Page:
AS lockdown eases, many people’s thoughts will be turning to the possibility of a foreign holiday, and travel agents are setting out their offers, desperate to make up for lost time and lost money. Among their tempting destinations will be Turkey.But holidaying in that country has consequences.

The Turkish state has been crushing all opposition internally, and carrying out brutal invasions of its neighbours – and the money it gets from tourism helps pay for this. In 2019, tourism brought $34.5 billion to Turkey, and 2.5 million of the 52 million visitors were British nationals. Part of this money was spent with public companies, such as the 50% state-owned Turkish Airlines, and another part fed into government spending via taxation – all of which helped fund Turkey’s $20.4 billion military expenditure.

The Turkish republic was founded on ethnic nationalism, and under the current government this nationalism has added a new militant Islamism and an aggressive imperialism, as well as intolerance of criticism and cultural difference.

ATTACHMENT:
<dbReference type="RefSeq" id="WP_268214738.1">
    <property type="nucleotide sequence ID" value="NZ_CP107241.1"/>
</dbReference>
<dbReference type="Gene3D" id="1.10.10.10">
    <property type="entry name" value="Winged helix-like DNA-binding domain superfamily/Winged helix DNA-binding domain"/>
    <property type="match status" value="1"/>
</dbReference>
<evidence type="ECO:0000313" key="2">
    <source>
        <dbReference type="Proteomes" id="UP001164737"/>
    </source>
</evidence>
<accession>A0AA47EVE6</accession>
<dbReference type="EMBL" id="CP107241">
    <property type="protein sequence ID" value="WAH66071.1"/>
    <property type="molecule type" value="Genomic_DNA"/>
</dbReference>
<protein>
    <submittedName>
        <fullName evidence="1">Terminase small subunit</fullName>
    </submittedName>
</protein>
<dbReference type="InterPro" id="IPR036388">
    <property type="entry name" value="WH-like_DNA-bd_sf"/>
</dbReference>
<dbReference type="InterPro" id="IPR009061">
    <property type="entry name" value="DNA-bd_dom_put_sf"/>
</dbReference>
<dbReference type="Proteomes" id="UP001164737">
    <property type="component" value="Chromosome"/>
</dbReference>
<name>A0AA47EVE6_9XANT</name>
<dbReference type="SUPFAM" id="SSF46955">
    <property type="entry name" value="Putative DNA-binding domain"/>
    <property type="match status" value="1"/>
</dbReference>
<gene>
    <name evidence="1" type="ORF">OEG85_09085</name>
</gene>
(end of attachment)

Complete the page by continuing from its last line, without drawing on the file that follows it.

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The large Kurdish minority has formed a constant target of state aggression – for its refusal to give up Kurdish culture and language, and for its widespread support for socialist secular democracy. The electoral success of the pro-Kurdish, leftist Peoples Democratic Party (HDP) has prompted major and brutal crackdowns.

The European Kurdish Democratic Societies Congress (KCD-E), which is an umbrella group for Kurdish associations in Europe and beyond, is firm on the need for boycott. A recent statement, renewing their boycott call, explains: ‘‘The profits made through tourists from abroad are an essential basis for the continuation of the war against the Kurdish people. The boycott of Turkey tourism is therefore a “human obligation”… every cent spent on holidays in Turkey is a weapon against the Kurdish people.”

Despite international calls for warring parties to cease and allow the world to fight the coronavirus pandemic, Turkey has been ratchetting up its aggression while attention has been focused on this global threat.

When a holiday website writes that “Turkey’s got the wow factor”, this is probably not what they are thinking of – but it ought to be. The extent to which the Turkish government has clamped down on dissident voices, and anyone who doesn’t fit its deeply conservative religious nationalism, should be enough to make jaws drop.

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While the world’s been in lockdown, Turkey has continued to lock-up democratically elected MPs and mayors, to round up community activists, and to arrest anyone who criticises the government response to the pandemic.